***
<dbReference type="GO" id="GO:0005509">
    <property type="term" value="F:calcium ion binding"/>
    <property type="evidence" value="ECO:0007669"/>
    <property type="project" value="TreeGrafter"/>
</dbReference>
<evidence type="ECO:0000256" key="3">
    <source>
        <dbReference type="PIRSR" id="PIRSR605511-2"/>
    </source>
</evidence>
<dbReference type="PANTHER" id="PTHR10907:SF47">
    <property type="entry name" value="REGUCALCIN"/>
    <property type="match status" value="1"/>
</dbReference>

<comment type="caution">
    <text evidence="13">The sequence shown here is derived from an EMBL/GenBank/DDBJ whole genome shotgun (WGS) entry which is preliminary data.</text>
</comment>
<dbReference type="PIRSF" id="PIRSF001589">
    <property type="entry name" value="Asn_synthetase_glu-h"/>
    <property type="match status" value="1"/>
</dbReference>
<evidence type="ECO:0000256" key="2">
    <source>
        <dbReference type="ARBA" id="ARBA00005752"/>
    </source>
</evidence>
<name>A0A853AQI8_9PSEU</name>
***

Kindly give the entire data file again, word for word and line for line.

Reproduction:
<dbReference type="GO" id="GO:0005509">
    <property type="term" value="F:calcium ion binding"/>
    <property type="evidence" value="ECO:0007669"/>
    <property type="project" value="TreeGrafter"/>
</dbReference>
<evidence type="ECO:0000256" key="3">
    <source>
        <dbReference type="PIRSR" id="PIRSR605511-2"/>
    </source>
</evidence>
<dbReference type="PANTHER" id="PTHR10907:SF47">
    <property type="entry name" value="REGUCALCIN"/>
    <property type="match status" value="1"/>
</dbReference>

<comment type="caution">
    <text evidence="13">The sequence shown here is derived from an EMBL/GenBank/DDBJ whole genome shotgun (WGS) entry which is preliminary data.</text>
</comment>
<dbReference type="PIRSF" id="PIRSF001589">
    <property type="entry name" value="Asn_synthetase_glu-h"/>
    <property type="match status" value="1"/>
</dbReference>
<evidence type="ECO:0000256" key="2">
    <source>
        <dbReference type="ARBA" id="ARBA00005752"/>
    </source>
</evidence>
<name>A0A853AQI8_9PSEU</name>